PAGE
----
Live updates: Bucs’ comeback against Packers falls just short

Live updates: Bucs’ comeback against Packers falls just short
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Tom Brady led the Bucs on a late scoring drive, but a failed two-point conversion attempt was the difference in a 14-12 loss to the Packers Sunday at Raymond James Stadium.

Brady’s 1-yard touchdown pass to Russell Gage with 14 seconds remaining capped a 13-play, 89-yard drive, bringing Tampa Bay within two points.

But a delay-of-game penalty on the two-point conversion attempt pushed the Bucs back 5 yards to the 7, and Brady’s pass for Gage in the right corner of the end zone was knocked down by De’Vondre Campbell.

The Packers (2-1), leading 14-6, were nearing field-goal position in the final minutes when second-round pick Logan Hall sacked Aaron Rodgers at the 50, forcing a punt and giving Brady and the Bucs (2-1) one last chance.

Brady completed nine of 12 passes on the final drive, connecting with Gage five times for 38 yards, including the touchdown. He also found a wide-open Leonard Fournette twice in the flat for 27 yards.

Brady finished 31-of-42 for 271 yards with one touchdown and no interceptions. With Mike Evans, Chris Godwin and Julio Jones sidelined, Gage was his top target, catching 12 passes for 87 yards.

Logan Ryan had a fumble recovery and an interception to lead the Bucs’ defense. Mike Edwards had 13 total tackles, and Vita Vea and Carlton Davis both forced fumbles.

After a 45-yard Ryan Succop field goal gave Tampa Bay a brief 3-0 lead, Green Bay stormed back on Rodgers scoring passes of 5 yards to Romeo Doubs and 6 to Allen Lazard.

Succop’s second field goal, from the same distance, brought the Bucs back to within eight points midway through the third quarter.

Here’s how it happened:

One last chance

The Packers had the ball. They had momentum. They had a chance to take a two-possession lead.

But nobody had Logan Hall.

The Bucs’ second-round pick sacked Aaron Rodgers for an 8-yard loss, pushing Green Bay back to the 50 and forcing a punt.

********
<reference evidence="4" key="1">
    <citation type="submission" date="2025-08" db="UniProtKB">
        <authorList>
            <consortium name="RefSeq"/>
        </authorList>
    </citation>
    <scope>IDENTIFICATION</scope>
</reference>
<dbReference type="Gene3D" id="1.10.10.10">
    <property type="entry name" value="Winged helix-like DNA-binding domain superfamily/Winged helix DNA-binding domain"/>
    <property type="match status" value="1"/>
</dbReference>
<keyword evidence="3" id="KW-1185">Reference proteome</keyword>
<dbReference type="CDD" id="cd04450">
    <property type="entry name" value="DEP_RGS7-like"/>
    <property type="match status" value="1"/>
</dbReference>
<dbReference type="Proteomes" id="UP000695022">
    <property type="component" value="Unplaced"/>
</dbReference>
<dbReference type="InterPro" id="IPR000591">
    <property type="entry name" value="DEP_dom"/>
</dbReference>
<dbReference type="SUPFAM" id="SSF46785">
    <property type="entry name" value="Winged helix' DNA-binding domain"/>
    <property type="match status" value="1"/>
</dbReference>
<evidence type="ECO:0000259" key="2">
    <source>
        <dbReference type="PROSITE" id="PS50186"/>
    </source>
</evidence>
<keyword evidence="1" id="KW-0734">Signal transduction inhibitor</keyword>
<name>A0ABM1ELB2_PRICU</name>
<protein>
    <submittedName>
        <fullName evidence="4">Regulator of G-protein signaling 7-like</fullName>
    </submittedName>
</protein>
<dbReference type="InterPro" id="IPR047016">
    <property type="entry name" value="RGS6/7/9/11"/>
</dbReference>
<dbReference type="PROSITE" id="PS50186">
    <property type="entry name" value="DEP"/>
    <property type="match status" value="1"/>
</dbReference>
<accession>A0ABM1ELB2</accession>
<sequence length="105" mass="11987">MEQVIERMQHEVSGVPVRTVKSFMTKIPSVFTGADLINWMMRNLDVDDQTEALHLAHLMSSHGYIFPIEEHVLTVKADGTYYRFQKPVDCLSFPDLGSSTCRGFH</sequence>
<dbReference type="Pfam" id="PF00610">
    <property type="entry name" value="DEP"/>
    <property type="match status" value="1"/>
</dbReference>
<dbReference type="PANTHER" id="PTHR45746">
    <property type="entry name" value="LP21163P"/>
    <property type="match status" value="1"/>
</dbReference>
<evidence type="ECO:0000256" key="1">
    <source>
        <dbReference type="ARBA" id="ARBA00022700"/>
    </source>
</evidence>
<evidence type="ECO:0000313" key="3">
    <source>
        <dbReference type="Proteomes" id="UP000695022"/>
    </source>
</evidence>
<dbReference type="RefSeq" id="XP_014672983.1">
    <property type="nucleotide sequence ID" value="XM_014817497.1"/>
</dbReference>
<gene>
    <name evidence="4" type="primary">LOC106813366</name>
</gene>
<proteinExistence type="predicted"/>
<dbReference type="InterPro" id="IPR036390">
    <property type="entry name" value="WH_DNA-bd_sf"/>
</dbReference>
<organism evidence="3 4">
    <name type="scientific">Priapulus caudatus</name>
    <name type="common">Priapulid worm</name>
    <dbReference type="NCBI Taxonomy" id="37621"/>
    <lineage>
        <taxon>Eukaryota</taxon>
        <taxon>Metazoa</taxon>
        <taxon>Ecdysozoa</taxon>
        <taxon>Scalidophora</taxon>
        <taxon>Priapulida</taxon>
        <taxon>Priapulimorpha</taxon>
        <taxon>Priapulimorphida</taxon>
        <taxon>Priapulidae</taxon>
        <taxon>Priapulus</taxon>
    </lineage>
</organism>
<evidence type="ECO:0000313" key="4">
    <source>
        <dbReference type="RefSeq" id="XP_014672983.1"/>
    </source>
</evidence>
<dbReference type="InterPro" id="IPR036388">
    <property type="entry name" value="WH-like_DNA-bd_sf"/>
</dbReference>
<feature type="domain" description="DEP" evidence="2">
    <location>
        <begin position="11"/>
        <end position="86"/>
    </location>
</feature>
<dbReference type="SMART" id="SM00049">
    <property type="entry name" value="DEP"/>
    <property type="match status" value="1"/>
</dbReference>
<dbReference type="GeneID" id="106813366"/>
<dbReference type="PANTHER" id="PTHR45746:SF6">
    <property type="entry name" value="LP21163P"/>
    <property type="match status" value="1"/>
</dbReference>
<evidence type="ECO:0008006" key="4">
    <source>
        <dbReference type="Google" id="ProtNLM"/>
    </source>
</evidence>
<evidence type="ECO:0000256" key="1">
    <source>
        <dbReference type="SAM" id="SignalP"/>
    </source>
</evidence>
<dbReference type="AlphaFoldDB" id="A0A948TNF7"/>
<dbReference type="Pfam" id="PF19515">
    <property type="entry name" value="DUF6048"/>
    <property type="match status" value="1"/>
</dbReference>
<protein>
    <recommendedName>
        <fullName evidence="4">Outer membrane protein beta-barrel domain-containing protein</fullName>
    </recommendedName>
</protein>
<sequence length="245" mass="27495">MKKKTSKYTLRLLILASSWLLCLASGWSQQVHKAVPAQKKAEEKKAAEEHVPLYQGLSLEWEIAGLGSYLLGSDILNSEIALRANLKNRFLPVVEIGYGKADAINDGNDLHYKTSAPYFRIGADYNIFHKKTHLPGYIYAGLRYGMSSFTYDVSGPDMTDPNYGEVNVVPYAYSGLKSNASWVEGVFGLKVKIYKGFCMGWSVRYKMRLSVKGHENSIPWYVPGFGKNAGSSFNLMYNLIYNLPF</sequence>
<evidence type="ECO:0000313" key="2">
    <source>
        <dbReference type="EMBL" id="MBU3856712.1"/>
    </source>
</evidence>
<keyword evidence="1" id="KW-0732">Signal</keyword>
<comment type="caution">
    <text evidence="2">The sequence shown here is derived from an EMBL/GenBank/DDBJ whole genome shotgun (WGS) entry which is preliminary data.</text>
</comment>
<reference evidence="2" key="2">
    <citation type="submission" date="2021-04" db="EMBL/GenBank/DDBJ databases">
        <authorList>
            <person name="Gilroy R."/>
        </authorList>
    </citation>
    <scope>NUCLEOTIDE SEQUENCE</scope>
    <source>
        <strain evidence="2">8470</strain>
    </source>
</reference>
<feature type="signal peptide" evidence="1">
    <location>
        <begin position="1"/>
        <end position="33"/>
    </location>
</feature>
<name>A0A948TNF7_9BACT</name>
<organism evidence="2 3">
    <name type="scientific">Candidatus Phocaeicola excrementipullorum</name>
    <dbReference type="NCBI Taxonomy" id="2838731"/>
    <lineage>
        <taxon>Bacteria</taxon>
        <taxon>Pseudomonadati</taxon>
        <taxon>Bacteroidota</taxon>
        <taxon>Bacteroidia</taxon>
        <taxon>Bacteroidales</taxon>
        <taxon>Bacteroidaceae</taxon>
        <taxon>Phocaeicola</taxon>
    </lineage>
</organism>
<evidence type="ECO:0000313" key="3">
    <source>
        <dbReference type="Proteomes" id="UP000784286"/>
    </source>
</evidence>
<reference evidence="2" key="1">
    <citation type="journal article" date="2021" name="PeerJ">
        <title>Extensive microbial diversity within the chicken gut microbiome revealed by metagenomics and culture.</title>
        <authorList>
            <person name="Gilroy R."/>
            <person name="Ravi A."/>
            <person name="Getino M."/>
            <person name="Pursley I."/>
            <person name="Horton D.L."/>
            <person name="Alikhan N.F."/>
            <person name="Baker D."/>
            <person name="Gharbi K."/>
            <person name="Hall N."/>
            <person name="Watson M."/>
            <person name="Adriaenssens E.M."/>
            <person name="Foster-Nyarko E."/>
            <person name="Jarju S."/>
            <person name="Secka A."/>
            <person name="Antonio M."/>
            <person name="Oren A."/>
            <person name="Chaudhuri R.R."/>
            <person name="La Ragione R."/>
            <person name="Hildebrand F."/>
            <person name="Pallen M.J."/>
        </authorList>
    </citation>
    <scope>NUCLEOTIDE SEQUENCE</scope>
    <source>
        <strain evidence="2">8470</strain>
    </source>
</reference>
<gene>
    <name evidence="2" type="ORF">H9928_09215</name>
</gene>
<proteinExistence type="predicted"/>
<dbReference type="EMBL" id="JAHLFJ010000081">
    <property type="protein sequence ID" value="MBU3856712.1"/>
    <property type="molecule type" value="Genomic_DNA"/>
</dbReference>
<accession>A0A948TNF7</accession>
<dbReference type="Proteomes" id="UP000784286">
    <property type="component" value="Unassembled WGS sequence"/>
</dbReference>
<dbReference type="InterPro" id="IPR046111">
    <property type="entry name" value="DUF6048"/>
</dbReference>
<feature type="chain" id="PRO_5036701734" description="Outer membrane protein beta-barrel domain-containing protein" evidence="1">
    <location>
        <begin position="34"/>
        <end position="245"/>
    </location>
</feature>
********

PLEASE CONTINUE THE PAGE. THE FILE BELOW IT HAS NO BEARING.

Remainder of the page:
Tom Brady and Tampa Bay got the ball back with more than three minutes remaining in a one-score game.

Brady wasted no time moving downfield, hitting Russell Gage three times for 29 yards, then connecting with a wide-open Leonard Fournette in the flat for another 17, advancing the ball to the Packers 43.

Completions of 11 yards to Cameron Brate and Fournette (wide open again) put the ball at the 22 with 1:26 to play. Pases of 4 yards to Scotty Miller and 8 to Gage gave the Bucs a first down at the 10 with just under a minute to go.

After an incomplete pass over the middle intended for Miller, Brate drew a pass interference penalty against Adrian Amos, moving the ball to the 3 with 26 seconds left.

Fournette picked up 2 yards to the 1. After a pass for Brate fell incomplete, Brady threw a dart through an open window to Gage in the end zone to bring the Bucs within 2 with 14 seconds remaining.

Tampa Bay, which barely got the touchdown throw off before the clock expired, was called for delay of game on the two-point conversion attempt. Pushed back 5 yards to the 7, Brady’s pass for Gage was knocked down by De’Vondre Campbell in the end zone.

Easy come, easy go

Down by 8 midway through the fourth quarter, the Bucs made one of their few splash plays on offense, gaining 25 yards to the 50 on a Tom Brady pass to Jaelon Darden.

But they lost 20 on their next two plays.

A flea flicker blew up in their faces as a bad exchange between Breshad Perriman and Scotty Miller resulted in a fumble that Cameron Brate recovered for a 12-yard loss. The Bucs lost another 8 yards on the following play, as Brady was sacked by Kenny Clark.

Facing third-and-30 from its 30-yard line, Tampa Bay got 11 back on a Brady pass to Brate but were far short of the first-down marker and had to punt.


Two things Bucs fans seldom see: Tom Brady running downfield with the football, and the brace under his left pant leg.

Both were on display after Brady escaped pressure and ran for 18 yards and an apparent first down on a third-down play late in the third quarter.

Brady took a hard slide at the end of the run, appearing to break the brace supporting his left knee.

Worse, the play came back, as left tackle Brandon Walton was penalized for holding, resulting in a Bucs punt.

Reversal of fortune

Talk about a change in momentum.

After pinning the Bucs deep in their own territory and forcing a punt from their own end zone midway through the third quarter, the Packers had the ball with great field position at the Tampa Bay 32.